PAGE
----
Tenor Michael Schade Finds Inspiration in Mozart
TORONTO—Canadian tenor Michael Schade is a man of many hats. The German-born singer has performed a rich repertoire of operas, recitals, concerts, and recordings and has sung on some of the most prestigious stages in the world.
He is also the artistic director of the Melk Baroque Days, a renowned Baroque festival in Austria, alongside balancing a busy family life as the father of eight.
Schade turns 50 on Jan. 23, marking more than two decades onstage. The day after, Schade reprises his role of Don Ottavio in the Canadian Opera Company’s production of Mozart’s popular opera “Don Giovanni.” The opera portrays the arrogant antics of Don Giovanni, a man who defies moral and social conventions in pursuit of his own selfish desires.
Schade, who first performed the role of Don Ottavio—Don Giovanni’s betrayed friend—18 years ago at the Vienna State Opera, returns to the part with both familiarity and enthusiasm.
“Mozart’s music is a bottomless well,” he explains.” There is no such thing as ‘I’ve done it before and this is how I’m going to do it.’ … Every single night it’s always amazing to see how much more you can get out of a piece like that.
“It is like a great Shakespearian drama—there’s no end to the genius of it, so you cannot get bored with it.”
Schade is considered to be one of the finest Mozart tenors today, something he feels fortunate about. In addition to having a particular colour to one’s voice, Schade believes that to sing Mozart’s music, one also needs to have certain attributes.
“I think that you have to have a commitment to beautiful sound and a very natural sound. It’s never pushed, it’s never about how loud you can sing; it’s mostly about how truthfully you can touch people’s hearts,” he says.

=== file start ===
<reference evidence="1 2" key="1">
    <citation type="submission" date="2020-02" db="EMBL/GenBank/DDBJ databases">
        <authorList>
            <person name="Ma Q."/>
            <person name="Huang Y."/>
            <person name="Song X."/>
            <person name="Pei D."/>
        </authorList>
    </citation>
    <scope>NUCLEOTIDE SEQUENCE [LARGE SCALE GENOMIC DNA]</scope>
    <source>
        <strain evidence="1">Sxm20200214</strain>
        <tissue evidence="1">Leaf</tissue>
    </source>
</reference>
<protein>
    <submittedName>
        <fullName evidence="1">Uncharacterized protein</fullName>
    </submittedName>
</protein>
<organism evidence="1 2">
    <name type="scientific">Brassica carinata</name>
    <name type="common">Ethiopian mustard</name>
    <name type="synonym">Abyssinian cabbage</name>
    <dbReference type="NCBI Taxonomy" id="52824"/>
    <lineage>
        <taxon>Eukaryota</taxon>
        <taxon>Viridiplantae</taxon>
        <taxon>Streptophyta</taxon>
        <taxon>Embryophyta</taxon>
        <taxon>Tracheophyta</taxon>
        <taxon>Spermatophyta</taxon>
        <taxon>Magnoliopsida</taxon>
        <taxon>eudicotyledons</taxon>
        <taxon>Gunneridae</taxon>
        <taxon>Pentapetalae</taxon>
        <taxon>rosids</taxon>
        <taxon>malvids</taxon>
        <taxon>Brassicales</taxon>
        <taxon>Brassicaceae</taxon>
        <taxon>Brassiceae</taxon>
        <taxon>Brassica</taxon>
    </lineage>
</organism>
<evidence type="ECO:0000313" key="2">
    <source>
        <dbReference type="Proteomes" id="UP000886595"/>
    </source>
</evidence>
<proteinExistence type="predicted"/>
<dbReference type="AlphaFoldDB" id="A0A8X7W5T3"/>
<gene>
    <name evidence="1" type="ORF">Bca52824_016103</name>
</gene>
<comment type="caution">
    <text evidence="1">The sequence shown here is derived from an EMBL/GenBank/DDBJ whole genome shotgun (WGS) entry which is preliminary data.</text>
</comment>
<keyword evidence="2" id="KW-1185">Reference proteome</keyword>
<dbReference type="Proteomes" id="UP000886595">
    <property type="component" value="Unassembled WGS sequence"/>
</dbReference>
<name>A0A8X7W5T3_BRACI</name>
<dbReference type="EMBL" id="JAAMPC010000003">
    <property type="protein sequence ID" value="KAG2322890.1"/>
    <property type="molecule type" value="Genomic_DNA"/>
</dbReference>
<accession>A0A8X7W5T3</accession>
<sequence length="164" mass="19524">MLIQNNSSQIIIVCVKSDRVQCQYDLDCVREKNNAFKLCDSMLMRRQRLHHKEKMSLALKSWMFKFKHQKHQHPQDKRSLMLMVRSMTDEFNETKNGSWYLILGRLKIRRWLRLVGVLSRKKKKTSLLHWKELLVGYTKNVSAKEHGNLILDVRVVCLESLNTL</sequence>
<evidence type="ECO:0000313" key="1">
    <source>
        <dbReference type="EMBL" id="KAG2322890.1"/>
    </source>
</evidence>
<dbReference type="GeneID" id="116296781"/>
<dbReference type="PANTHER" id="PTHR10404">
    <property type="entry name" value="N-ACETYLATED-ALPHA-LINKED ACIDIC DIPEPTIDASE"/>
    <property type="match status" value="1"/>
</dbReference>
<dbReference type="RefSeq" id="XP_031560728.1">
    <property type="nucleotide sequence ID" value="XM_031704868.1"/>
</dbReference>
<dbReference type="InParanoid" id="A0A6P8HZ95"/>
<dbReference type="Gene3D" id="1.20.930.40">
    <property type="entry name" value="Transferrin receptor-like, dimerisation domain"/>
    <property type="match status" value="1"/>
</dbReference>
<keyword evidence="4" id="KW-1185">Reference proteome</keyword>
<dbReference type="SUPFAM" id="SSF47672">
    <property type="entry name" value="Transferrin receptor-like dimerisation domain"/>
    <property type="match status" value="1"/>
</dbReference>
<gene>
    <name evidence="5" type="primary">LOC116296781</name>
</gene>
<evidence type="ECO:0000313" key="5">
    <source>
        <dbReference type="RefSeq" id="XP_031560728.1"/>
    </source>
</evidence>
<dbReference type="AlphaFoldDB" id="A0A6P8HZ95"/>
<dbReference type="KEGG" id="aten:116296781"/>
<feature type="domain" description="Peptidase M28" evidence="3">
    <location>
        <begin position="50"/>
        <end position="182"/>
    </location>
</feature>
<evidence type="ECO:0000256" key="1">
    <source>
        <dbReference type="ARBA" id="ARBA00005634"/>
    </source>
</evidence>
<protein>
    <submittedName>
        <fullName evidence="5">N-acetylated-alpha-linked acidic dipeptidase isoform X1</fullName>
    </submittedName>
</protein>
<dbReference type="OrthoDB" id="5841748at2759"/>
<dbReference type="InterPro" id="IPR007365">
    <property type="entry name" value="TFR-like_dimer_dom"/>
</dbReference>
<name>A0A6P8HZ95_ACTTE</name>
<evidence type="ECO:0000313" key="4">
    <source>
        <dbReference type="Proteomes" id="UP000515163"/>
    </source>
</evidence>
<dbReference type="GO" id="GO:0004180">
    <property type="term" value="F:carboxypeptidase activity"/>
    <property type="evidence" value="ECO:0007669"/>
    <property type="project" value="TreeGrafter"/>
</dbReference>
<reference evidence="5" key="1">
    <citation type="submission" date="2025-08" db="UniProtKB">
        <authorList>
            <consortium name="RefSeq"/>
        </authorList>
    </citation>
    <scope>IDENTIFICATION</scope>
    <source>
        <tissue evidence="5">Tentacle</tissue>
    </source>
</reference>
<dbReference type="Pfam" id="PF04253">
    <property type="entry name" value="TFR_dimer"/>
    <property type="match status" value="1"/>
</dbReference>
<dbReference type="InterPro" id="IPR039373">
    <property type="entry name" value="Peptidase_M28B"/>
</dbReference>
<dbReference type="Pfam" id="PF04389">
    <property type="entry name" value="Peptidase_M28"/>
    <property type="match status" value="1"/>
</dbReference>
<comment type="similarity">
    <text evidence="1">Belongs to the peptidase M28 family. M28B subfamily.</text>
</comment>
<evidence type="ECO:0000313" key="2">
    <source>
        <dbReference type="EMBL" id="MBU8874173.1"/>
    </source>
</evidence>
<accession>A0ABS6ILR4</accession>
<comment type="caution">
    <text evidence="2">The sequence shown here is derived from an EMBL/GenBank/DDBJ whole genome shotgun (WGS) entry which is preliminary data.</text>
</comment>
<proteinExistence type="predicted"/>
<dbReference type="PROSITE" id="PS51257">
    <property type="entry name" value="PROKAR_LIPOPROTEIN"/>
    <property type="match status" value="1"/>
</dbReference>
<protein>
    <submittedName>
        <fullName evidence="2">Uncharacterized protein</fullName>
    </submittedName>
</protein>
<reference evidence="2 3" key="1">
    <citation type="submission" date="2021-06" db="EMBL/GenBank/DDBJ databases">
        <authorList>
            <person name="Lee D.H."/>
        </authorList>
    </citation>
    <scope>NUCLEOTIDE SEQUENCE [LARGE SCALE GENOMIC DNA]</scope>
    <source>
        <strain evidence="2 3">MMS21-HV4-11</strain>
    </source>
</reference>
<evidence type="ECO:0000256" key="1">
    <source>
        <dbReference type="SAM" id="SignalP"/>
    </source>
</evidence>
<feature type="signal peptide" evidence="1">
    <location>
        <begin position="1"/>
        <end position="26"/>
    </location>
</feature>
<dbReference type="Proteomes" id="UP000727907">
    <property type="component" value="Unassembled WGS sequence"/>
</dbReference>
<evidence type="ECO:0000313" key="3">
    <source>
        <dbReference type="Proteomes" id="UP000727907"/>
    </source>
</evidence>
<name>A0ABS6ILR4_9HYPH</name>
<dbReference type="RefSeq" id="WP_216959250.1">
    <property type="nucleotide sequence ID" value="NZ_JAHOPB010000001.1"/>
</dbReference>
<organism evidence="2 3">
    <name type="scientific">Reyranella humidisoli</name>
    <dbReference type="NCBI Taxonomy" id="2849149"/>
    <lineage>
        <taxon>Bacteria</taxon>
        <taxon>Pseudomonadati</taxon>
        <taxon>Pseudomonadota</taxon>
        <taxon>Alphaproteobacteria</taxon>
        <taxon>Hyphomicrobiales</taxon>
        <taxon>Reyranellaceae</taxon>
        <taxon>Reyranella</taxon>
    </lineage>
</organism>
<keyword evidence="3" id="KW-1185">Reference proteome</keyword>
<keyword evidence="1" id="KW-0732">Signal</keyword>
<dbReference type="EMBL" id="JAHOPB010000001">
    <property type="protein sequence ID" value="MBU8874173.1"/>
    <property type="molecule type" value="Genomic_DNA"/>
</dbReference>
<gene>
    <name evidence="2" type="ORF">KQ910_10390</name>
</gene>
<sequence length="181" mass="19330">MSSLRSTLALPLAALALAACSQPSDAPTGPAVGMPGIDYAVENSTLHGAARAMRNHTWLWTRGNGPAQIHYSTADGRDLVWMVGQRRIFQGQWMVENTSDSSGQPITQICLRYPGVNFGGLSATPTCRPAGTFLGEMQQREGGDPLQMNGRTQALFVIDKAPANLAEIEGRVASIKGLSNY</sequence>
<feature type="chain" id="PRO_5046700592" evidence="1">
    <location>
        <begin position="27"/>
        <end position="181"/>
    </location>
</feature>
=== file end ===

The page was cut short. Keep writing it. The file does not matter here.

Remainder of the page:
In his view, it is this sincerity that makes Mozart’s music so enduring.
“I think it has something to do with expressing in music the truth of life. Mozart didn’t write to impress. Mozart wrote because he had to write a certain way,” he says.
“With Mozart, you have the feeling that you’re watching the northern lights because it is something natural, it is something awe-inspiring—it is something that will change your life.”
Schade feels it is the duty of singers to share this music with audiences.
“God gives very few people that sort of genius. It is our job to make sure that that is passed on.”
An Opera of Retribution
For Schade, the enduring quality of Mozart’s opera can be attributed to a couple of important factors.
“It’s here because it’s a combination of one of the greatest composers that’s ever walked on this earth combined with one of the greatest librettists who’s ever walked the earth. It’s really the perfect combination of music and drama. It’s impossible to be bored in ‘Giovanni,'” he says.
Dramatically, he finds the opera to be very powerful: “I think because there’s so much more below the surface.”
“People [think of] Casanovas or Giovannis as somebody who breaks all the bounds, but [Don Giovanni] is an incredible drama of retribution and a terrible drama of complete accountability at the very end,” he says.
“You cannot get away with just that behaviour, you will not get away with it, and it does get you. It’s a permanent warning sign. It’s a little bit like the passion plays we all hear at Easter time, ‘Man, be good because there is a price to pay if you’re not.’ And that is a permanent warning and I think it can be applied to any age.”
On the other hand, the tenor feels admiration for his character of Don Ottavio and his willingness to stand up for good principles. “I’d like to think that I’ve as good a soul as Don Ottavio,” he says.
The Canadian Opera Company’s production of “Don Giovanni” runs Jan. 24–Feb. 21 at Toronto’s Four Seasons Centre for the Arts. For more information, visit: www.coc.ca